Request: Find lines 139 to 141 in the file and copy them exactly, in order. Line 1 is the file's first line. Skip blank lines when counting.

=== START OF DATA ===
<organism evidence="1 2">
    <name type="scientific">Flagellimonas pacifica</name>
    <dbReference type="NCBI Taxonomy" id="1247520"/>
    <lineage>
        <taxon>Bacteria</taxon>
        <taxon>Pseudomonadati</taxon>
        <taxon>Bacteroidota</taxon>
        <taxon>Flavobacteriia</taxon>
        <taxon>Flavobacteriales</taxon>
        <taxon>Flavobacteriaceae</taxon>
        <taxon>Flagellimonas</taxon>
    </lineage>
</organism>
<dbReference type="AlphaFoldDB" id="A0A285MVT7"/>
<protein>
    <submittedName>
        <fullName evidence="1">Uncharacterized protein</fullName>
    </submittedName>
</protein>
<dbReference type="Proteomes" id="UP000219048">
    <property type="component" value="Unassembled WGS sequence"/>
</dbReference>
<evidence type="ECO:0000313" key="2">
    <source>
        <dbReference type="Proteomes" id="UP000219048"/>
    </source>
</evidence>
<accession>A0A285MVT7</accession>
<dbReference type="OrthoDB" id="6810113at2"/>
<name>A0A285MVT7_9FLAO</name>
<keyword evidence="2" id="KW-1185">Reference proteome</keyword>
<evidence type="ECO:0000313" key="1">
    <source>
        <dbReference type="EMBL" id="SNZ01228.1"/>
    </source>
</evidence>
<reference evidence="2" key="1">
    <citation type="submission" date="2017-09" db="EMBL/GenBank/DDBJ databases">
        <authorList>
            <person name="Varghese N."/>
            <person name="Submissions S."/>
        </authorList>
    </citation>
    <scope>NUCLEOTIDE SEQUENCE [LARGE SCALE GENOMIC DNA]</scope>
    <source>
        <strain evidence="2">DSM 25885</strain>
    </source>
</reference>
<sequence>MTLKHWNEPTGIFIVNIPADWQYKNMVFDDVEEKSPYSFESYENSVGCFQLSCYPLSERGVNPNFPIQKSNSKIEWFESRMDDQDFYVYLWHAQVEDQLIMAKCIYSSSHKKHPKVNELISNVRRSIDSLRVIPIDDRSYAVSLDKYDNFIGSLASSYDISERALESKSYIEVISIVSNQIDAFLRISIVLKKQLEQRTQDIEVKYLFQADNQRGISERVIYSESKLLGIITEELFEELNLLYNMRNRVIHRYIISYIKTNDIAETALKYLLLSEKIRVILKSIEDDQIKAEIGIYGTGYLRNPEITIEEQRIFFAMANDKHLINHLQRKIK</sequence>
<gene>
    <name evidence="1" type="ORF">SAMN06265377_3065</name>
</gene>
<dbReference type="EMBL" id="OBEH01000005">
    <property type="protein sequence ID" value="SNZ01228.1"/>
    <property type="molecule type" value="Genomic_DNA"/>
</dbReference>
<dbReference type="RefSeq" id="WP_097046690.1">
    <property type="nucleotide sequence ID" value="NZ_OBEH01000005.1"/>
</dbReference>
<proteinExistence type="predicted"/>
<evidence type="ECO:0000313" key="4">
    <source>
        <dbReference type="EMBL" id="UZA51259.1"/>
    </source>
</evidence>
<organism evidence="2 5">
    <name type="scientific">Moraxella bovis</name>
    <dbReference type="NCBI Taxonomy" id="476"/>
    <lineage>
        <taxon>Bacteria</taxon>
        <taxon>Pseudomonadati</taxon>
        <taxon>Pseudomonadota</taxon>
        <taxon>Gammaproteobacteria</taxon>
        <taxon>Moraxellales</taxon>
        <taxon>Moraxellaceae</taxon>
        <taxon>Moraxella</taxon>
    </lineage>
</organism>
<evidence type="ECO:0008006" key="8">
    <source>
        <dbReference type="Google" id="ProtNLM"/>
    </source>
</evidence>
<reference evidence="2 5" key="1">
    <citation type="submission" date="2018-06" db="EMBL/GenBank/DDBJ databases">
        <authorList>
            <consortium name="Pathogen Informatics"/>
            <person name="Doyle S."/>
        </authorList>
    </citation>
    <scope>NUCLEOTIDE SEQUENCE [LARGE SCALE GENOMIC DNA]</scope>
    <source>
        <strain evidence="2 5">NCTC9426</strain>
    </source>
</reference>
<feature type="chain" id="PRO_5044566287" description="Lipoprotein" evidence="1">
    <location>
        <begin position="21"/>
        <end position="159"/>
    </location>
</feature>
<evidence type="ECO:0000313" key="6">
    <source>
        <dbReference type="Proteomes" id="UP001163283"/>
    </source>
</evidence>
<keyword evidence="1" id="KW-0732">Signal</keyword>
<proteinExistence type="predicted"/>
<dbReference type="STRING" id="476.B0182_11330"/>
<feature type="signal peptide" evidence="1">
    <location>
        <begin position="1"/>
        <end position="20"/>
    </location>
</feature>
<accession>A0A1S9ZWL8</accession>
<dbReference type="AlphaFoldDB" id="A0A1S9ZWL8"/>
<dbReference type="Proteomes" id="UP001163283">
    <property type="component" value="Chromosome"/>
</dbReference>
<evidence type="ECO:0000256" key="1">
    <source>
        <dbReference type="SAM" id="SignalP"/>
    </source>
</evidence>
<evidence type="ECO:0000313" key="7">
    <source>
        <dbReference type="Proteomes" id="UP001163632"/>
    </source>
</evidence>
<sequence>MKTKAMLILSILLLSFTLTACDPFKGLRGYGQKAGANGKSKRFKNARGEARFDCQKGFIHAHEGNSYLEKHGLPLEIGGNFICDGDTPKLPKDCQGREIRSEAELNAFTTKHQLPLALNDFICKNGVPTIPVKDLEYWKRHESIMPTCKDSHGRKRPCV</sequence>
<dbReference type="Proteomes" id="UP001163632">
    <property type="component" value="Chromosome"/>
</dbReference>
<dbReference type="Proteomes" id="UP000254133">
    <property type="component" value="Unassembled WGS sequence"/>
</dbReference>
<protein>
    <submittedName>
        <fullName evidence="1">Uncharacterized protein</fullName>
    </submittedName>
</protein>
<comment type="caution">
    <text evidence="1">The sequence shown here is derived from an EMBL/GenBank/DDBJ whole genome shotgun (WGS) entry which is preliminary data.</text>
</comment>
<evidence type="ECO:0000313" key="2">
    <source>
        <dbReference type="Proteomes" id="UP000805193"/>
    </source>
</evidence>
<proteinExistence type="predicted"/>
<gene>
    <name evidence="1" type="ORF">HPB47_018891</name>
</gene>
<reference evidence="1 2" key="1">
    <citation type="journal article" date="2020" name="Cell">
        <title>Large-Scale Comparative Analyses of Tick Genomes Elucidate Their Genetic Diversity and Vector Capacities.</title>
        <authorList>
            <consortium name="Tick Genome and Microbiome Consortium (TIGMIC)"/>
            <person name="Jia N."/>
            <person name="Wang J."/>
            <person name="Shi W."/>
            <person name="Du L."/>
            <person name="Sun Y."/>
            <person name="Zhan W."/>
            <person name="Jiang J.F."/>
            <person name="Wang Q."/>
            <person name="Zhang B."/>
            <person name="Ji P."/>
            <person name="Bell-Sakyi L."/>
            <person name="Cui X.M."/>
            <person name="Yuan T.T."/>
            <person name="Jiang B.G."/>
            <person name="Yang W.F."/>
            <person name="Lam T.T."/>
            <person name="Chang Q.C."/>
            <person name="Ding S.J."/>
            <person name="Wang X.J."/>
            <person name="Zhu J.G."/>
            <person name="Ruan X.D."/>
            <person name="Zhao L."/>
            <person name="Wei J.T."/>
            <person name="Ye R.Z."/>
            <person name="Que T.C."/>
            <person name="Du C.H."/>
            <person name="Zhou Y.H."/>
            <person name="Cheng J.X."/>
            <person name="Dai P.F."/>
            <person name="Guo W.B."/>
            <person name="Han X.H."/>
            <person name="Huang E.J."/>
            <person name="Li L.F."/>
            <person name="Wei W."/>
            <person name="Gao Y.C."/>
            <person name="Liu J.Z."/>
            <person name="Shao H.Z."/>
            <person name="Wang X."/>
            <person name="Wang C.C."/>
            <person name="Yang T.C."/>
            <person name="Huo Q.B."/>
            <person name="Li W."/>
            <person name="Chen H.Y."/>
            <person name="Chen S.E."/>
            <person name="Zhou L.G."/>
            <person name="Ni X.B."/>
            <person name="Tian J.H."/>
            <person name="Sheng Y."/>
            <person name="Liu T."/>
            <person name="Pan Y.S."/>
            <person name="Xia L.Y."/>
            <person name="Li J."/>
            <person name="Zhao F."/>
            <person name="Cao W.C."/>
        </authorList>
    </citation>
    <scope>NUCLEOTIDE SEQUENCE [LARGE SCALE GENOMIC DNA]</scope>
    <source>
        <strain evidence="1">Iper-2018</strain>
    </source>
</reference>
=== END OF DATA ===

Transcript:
    <submittedName>
        <fullName evidence="1">Uncharacterized protein</fullName>
    </submittedName>